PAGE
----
The recruiting process is supposedly designed to ferret out talent a potential employee possesses, to provide insight in selecting the right person to join our team. So why do people appear to succeed in previous roles, then fall short of expectations when we hire them? Development of recruiting approaches in recent years has honed the process of behavioral style interview techniques to minimize this experience. Simply put, interview questions should prod respondents to explain where in their employment history they have exhibited similar skills and capabilities to your needs. If they successfully accomplished it for someone else, wouldn’t it make sense they would be successful with you?
Jamey Rootes, President of the Houston Texans of the National Football League, and I discussed interview questions that provided insight into successful hiring. I was anxious to visit with Jamey, given his success with IBM, Proctor and Gamble, developing a professional soccer team in Ohio and then leading the front office for the Texans. He joined when the franchise license was first purchased for $700 million (only the right to develop a team, not purchasing an existing team!) and in less than fifteen years amassed a leadership team that built the Texans into an organization recognized globally as one of the most valued franchises in professional sports.
The Texans are building a world-class organization, comprised of exceptional athletes and a support staff who understand the importance of creating special moments for their fans. Their focus is on selecting people for their organization who believe in working as a team, off the field as well as on, and identifying talent where customer service is a part of the person, not just something someone could do.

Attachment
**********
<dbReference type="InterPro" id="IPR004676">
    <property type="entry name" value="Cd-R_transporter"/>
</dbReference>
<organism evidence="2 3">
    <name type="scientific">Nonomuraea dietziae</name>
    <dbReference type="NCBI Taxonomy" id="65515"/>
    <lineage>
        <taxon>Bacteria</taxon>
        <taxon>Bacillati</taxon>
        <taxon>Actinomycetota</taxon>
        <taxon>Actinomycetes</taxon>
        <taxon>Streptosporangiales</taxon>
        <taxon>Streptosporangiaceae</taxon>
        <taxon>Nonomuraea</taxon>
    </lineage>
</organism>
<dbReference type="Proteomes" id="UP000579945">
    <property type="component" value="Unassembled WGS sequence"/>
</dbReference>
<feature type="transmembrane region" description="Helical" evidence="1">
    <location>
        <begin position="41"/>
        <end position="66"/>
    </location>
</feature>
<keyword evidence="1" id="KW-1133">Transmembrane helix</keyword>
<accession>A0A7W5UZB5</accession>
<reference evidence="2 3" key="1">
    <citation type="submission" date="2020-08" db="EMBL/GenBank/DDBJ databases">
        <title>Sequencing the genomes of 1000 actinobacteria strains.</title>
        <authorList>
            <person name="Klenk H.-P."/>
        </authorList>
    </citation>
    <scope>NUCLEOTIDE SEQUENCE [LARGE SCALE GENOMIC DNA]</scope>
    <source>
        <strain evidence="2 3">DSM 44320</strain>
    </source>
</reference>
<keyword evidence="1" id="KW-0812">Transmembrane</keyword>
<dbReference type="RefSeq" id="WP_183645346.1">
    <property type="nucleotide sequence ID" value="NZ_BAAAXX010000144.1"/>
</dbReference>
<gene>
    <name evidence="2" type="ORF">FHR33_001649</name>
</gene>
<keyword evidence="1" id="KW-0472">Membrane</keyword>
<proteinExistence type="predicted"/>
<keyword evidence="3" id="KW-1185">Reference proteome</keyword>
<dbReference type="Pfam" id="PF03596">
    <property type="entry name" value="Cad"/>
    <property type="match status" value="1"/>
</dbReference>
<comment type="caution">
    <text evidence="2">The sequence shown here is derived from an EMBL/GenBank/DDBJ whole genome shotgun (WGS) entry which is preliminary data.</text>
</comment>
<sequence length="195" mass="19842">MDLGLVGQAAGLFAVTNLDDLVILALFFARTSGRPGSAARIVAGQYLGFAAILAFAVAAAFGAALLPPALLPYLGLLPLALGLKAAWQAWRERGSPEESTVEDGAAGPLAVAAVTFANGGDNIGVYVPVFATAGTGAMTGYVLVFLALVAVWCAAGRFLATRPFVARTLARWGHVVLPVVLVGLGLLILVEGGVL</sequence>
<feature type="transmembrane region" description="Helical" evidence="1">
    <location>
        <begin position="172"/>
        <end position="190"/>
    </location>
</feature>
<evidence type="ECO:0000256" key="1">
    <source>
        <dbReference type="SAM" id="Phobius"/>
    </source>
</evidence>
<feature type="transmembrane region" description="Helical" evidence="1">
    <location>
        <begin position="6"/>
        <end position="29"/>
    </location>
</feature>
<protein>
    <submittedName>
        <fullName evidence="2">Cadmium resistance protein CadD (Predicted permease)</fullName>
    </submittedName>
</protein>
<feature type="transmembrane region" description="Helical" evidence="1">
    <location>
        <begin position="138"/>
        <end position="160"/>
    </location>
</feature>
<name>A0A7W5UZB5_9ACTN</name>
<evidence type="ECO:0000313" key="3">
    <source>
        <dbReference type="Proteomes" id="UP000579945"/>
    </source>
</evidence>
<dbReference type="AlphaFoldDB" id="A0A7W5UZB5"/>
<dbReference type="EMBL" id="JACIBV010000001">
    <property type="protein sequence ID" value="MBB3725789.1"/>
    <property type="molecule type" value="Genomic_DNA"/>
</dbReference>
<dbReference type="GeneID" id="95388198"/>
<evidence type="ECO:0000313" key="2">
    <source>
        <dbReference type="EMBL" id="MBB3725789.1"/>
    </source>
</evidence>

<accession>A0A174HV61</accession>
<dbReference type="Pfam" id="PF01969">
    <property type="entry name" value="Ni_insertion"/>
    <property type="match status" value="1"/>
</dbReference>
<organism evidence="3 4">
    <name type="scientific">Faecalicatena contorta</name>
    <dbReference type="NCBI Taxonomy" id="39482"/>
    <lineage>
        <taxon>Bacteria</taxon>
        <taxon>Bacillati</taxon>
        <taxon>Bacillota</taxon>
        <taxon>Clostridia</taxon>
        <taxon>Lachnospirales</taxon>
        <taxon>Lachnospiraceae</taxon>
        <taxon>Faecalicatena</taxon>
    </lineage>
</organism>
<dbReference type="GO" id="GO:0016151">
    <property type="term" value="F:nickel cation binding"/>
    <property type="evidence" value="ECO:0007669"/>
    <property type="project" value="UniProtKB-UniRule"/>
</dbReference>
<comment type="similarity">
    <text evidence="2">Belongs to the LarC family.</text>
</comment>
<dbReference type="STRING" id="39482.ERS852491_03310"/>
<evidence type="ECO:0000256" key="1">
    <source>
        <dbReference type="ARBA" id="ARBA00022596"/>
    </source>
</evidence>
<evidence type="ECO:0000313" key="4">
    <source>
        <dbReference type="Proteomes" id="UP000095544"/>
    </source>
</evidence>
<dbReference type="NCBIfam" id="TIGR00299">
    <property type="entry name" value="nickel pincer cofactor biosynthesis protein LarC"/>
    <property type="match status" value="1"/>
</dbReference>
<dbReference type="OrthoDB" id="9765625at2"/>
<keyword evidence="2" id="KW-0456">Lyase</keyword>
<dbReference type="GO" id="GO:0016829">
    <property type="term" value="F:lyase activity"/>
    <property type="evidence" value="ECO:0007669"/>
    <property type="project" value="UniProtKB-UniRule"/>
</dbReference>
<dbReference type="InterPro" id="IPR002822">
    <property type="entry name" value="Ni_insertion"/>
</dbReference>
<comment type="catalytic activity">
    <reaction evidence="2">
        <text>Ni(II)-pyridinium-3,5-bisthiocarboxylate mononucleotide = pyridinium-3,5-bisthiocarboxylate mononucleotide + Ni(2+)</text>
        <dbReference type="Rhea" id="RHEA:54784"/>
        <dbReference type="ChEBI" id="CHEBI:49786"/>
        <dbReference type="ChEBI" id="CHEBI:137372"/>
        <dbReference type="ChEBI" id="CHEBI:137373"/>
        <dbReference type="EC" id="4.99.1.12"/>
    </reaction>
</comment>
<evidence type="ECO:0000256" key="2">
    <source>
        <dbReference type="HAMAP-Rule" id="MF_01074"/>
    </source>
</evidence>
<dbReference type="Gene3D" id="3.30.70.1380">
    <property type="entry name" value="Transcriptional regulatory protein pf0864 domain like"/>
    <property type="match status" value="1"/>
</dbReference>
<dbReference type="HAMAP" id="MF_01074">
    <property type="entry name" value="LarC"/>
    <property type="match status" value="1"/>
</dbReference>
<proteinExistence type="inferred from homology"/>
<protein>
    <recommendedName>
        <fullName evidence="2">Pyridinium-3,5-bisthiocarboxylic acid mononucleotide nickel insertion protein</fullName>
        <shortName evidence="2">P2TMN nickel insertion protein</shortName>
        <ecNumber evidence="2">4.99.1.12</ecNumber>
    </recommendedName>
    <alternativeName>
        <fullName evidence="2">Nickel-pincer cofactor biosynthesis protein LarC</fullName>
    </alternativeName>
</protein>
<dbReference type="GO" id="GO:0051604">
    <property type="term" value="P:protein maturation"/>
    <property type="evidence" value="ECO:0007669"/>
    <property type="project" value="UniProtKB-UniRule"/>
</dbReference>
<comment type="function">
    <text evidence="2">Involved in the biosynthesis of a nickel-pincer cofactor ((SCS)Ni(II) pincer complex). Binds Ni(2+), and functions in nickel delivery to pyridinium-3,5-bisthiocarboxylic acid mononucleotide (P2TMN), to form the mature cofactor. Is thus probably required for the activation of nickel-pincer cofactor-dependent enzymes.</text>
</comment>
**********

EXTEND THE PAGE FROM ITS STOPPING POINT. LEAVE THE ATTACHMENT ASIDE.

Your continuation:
When asked about favorite interview questions, Jamey explained: “you hire attitude over skill and you make sure that what you are looking for is a part of their character”. On the surface, it seemed like he was looking for previous experiences or as I phrased it “behavioral style interviews”. He corrected me by pointing out that we ask the question of where they may have dealt with a customer service situation, what was the environment, what was the result, what were the parameters of their role in the process. His focus was on how they handled the situation, not just looking for a particular skill. The key for him, however, was the follow-up question. “Give me another example”. After they completed their response, he followed again with “Give me one more”. His view was that successful hires center around confirming that the criteria we were seeking had to be a part of a person’s character, of their natural tendency and not simply an experience they had.
How many times do we breathe a sigh of relief, checking off a box that someone appears to have the difficult skill or knowledge we are seeking? Successful interview questions unveil repeatable, sustained experiences that begin to show how a person thinks, approaches circumstances and reveals attitude. Because someone appears to possess talent in an area does not indicate how effectively or how consistently they will use it, especially under deadlines or pressure.
“Give me another” should be a standard part of our interview process (unless you are hiring a bartender), to help us determine how much impact the past will truly have on the future.